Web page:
fresh voices from the front lines of change







A bipartisan group of senators led by Sen. Ron Wyden (D-Ore.) plan a private meeting Wednesday to discuss options for funding future transportation projects, according to a spokesperson for the senator.

Let's hope what they come up with something better than the stinker that was quietly plopped into the infrastructure funding debate just before the Memorial Day recess by House Republican leaders. A plan endorsed by House Speaker John Boehner would have authorized the end of Saturday mail delivery, with the savings being used to help pay for transportation projects.

That plan had the power to unite the conservative Heritage Foundation and congressional Democrats – in jaw-agape derision. The idea of taking money from the money-losing U.S. Postal Service – which loses money because of overly burdensome pension payment requirements imposed by Congress – to patch the money-losing Highway Trust Fund was labeled as "absurd" by Heritage spokesman Dan Heller, and Sen. Barbara Boxer (D-Calif.), the chair of the Environment and Public Works Committee, said it was "unworkable" and "makes no sense."

One could surmise that even Boehner, along with Majority Leader Eric Cantor (R-Va.) and Majority Whip Kevin McCarthy (R-Calif.), did not think that highly of the idea, which would explain why it was first disclosed on the Friday before the Memorial Day weekend, when the public was either focused on the Veterans Administration scandal or on getting ready for the long holiday weekend.

But the issues behind this you-must-be-joking idea are no laughing matter. The federal government's Highway Trust Fund, the source of about 30 percent of the total amount of money the country spends on its roads, bridges and public transportation, is expected to run out of cash this summer. The federal gasoline tax hasn't been increased since the mid-1990s, and better fuel efficiency means motorists are buying less gasoline to tax.

Unless Congress finds additional funding, construction projects across the country would grind to a halt and hundreds of thousands of jobs would be put at risk.

Congress also has to reauthorize the programs through which funds are funneled to states and localities for transportation projects. That process completed its first stage in the Senate when the Environment and Public Works Committee approved a six-year infrastructure program. The measure the committee sent to the full Senate is strikingly conservative in its scope; it anticipates "current funding plus inflation" through fiscal 2020, spending more than $35 billion less in six years than the $302 billion that the Obama administration recommended spending in just four years.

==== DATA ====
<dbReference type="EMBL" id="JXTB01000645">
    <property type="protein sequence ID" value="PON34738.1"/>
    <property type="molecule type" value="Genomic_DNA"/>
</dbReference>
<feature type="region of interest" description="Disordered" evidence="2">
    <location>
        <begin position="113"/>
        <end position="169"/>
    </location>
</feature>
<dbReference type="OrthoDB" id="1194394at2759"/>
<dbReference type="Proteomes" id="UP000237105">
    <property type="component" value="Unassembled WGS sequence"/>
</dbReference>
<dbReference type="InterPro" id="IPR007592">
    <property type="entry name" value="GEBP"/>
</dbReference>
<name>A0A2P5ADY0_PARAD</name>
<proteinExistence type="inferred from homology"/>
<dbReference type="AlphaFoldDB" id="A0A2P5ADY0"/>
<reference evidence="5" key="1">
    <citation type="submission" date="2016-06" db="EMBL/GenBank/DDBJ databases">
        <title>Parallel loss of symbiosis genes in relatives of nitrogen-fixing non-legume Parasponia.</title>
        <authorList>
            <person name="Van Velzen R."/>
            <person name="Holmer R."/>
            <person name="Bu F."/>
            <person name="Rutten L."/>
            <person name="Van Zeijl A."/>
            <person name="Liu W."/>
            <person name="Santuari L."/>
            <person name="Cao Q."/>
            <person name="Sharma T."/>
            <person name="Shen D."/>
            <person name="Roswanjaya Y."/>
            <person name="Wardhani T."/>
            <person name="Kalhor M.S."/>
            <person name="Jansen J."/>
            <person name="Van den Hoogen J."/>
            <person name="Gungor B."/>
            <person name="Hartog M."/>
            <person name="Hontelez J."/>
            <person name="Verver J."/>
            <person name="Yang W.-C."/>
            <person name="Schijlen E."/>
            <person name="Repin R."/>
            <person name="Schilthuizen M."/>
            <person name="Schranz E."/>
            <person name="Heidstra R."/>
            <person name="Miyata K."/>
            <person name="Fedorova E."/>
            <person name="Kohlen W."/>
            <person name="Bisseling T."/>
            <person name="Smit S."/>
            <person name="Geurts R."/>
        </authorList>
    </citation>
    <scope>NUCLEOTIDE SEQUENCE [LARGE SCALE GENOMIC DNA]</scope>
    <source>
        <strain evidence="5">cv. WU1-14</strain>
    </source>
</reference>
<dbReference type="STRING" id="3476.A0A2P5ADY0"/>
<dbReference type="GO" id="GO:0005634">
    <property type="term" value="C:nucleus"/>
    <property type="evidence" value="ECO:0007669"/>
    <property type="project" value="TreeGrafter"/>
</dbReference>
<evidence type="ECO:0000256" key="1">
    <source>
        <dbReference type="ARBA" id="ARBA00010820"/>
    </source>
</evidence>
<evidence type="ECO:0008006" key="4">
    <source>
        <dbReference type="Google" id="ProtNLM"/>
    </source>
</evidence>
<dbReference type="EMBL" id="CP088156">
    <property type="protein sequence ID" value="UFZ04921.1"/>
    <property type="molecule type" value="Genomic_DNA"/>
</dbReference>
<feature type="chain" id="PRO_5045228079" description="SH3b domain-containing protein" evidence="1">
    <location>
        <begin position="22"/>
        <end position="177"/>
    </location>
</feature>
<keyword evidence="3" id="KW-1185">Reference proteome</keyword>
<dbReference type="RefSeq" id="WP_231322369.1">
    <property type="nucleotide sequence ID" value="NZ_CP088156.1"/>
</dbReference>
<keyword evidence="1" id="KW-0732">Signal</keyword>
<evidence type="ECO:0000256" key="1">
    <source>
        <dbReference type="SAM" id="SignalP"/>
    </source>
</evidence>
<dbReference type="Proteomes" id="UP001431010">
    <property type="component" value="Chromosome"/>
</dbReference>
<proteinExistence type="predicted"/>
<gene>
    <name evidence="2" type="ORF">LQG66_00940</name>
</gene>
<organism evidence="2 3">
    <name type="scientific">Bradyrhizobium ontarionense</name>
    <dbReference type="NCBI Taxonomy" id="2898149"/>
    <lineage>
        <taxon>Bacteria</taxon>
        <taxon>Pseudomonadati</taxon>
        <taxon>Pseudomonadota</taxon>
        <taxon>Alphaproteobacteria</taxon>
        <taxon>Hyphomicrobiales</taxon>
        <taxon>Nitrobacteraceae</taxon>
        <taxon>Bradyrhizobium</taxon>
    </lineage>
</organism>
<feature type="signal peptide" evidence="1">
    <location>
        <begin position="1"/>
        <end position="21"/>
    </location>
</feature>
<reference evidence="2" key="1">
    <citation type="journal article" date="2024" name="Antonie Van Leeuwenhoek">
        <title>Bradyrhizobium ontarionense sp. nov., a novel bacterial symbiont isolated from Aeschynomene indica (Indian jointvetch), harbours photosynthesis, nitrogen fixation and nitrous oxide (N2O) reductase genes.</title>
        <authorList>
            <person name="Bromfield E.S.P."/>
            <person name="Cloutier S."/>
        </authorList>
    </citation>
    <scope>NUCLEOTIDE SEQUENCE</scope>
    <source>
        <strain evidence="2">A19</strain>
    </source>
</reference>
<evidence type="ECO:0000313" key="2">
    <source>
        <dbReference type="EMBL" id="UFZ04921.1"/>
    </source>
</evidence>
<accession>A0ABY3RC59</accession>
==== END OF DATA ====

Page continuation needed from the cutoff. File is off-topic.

A functional Congress focused on the plight of working people would have long ago put in place a robust public transportation plan – to deal with the increased congestion and increased number of safety risks on our roads, bridges and rails, and to quickly create millions of good-quality jobs ranging from design to construction. The result would address our short-term jobs crisis and our long-term need for a safer, more efficient and greener transportation network that could support future economic growth.

That win-win scenario is still possible, but it will take a combination of creative leadership and aggressive grassroots advocacy to make it happen.

It will also take vigilance against another stinker of an idea that is nonetheless being taken more seriously in Congress than it should be: giving multinational corporations that have parked profits overseas to avoid taxation a deep tax break if they invest in infrastructure bonds.

Recently Transportation Secretary Anthony Foxx said the administration's plan to raise $150 billion through yet-to-be-spelled-out, one-time corporate tax measures – of which the tax break on overseas profits invested in bonds could be one – "is the best way to thread the needle and get something done."

But allowing a form of "repatriation tax holiday" that would reward corporations for gaming the tax code, and encourage them to game it in the future in anticipation of yet another "holiday" break, is the worst way to address our infrastructure funding needs.

Wyden himself is on the right track when he points to alternatives like reviving the Build America Bonds program that was part of the Recovery Act economic stimulus package passed in 2009. During the program's existence in 2009 and 2010, $181 billion in bonds were purchased by financial institutions and other entities, providing state and local governments with a vital source of low-cost capital for construction projects.

What would make Wednesday's senatorial tete-a-tete the kind of logjam-breaking event we need on this issue is if the participating lawmakers mustered the courage to say that the United States should join the rest of the industrial world in what it commits to its infrastructure – and how it pays for it.

Joshua L. Schank, the president and chief executive of the Eno Center for Transportation, a Washington-based think thank devoted to "continuous improvement in transportation," wrote in The New York Times this week that "no other developed nation relies so heavily on user fees like the gas tax" to fund its transportation infrastructure. Schank argues that an increasingly urban, less car-dependent nation shouldn't try to patch a funding scheme better suited for the 1960s. "Your commute is unlikely to improve until we pay for and invest in transportation as if it’s the 21st century," he concludes.

That would make it more important to focus on reforming our tax code – so that everyone pays their fair share and multinational corporations can't avoid supporting the infrastructure upon which they depend – and investing in the job-creating infrastructure we need to support a growing Main Street economy.

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